Moreover, Le Guin has painted a very stark picture of the natural and environmental constraints on society. Anarres citizens are forced to contend with a relatively sparse and unfruitful world.
Le Guin’s title could be in reference to Dostoyevsky’s novel The Possessed, but hardship caused by lack of resources is also a prominent theme. Much of the philosophical underpinnings and ecological concepts came from Murray Bookchin’s Post-Scarcity Anarchism (1971), according to a letter Le Guin sent to Bookchin.
Anarres citizens are dispossessed not just by political choice, but by the very lack of actual resources to possess. Here, again, Le Guin draws a contrast with the natural wealth of Urras, and the competitive behaviors this fosters.
Le Guin’s foreword to the novel notes that her anarchism is closely akin to that of Peter Kropotkin’s, whose Mutual Aid closely assessed the influence of the natural world on competition and cooperation.
Le Guin’s use of realism in this aspect of the work further complicates a simple utopian interpretation of the work. Anarres is not a perfect society, and Le Guin’s The Dispossessed seems to argue that no such thing is possible.
The story of The Dispossessed takes place on the fictional planet Urras and its habitable moon Anarres, the twin inhabited worlds of Tau Ceti. Urras is divided into several states which are dominated by the two largest ones, which are rivals. In a clear allusion to the United States (represented by A-Io) and the Soviet Union (represented by Thu), one has a capitalist economy and patriarchal system and the other is an authoritarian system that claims to rule in the name of the proletariat.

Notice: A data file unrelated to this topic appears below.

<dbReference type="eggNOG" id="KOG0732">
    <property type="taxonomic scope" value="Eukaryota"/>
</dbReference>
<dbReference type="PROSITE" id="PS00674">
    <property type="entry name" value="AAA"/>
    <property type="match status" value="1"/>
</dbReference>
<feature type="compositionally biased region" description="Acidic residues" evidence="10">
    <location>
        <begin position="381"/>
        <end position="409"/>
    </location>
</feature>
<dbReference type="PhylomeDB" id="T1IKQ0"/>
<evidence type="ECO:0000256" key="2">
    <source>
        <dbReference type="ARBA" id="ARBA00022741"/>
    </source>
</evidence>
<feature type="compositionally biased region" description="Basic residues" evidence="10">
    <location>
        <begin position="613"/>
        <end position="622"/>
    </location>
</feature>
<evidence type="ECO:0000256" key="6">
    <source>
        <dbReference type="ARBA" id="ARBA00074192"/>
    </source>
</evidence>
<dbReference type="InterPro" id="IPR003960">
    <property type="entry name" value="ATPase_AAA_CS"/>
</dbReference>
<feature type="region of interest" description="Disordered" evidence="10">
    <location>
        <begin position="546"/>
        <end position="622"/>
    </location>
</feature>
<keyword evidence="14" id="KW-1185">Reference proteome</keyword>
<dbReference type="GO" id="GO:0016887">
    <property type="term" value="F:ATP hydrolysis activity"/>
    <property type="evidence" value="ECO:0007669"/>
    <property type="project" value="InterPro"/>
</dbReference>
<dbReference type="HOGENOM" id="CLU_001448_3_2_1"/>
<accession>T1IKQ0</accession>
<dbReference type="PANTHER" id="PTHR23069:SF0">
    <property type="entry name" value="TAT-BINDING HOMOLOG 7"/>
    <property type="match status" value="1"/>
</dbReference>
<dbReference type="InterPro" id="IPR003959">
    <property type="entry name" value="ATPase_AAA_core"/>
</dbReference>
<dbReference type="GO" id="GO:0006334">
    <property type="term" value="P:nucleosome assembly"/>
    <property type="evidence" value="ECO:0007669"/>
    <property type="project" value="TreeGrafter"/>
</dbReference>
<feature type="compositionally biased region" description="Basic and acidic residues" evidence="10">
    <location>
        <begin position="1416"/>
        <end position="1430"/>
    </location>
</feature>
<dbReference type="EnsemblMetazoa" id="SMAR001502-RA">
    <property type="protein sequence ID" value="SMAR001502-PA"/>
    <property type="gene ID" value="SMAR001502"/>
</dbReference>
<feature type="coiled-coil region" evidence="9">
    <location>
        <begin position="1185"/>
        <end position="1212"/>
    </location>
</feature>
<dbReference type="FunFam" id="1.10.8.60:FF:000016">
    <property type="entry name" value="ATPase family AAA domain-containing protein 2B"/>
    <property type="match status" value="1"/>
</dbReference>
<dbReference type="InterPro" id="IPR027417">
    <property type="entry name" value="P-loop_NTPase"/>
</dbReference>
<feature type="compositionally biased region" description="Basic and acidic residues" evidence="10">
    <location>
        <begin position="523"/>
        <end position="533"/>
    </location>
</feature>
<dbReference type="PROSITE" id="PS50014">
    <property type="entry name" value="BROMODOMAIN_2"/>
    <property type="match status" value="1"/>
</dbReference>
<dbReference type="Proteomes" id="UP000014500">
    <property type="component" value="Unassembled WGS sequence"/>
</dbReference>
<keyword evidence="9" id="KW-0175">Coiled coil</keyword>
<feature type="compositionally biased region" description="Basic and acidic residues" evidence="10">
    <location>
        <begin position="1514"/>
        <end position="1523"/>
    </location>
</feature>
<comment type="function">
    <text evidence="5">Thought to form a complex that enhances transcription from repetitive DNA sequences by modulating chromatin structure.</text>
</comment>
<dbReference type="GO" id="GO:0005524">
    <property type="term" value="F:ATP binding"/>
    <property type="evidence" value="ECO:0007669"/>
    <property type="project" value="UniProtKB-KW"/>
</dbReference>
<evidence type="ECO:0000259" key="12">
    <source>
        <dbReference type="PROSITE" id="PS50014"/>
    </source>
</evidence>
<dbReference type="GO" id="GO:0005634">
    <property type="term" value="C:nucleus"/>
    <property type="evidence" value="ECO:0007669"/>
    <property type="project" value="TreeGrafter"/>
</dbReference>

Further developing the analogy, there are oppositional left-wing parties in A-Io, one of which is closely linked to the rival society Thu, as were Communist parties in the US and other Western countries at the time the story was written.
Other parties represent various dissident visions of socialism, including Odonians, who contact Shevek with a note chiding him for betraying his beliefs by working at the university and accepting the government’s hospitality.
Beyond that, there is a third major, though underdeveloped, area called Benbili — when a revolution supported by Thu breaks out there, A-Io invades, generating a proxy war. Thus, Benbili comes to represent south-east Asia, an allusion to the Vietnam War.
In order to forestall an anarcho-syndicalist rebellion, the major Urrasti states gave the revolutionaries (inspired by a visionary named Odo) the right to live on Anarres, along with a guarantee of non-interference, approximately two hundred years before the events of The Dispossessed. Before this, Anarres had had no permanent settlements apart from some mining.
Although there are a wide variety of parties in A-Io, there are no opposition parties on Anarres, only an Odonian orthodoxy that rules without any overt enforcement or oppression, although free thinkers who go too far can end up in psychiatric institutions, as happens with Shevek’s childhood friend, Tirin.
The protagonist Shevek is a physicist attempting to develop a General Temporal Theory. The physics of the book describes time as having a much deeper, more complex structure than we understand it. It incorporates not only mathematics and physics, but also philosophy and ethics.
The meaning of the theories in the book weaves into the plot, not only describing abstract physical concepts, but the ups and downs of the characters’ lives, and the transformation of the Anarresti society. An oft-quoted saying in the book is “true journey is return.”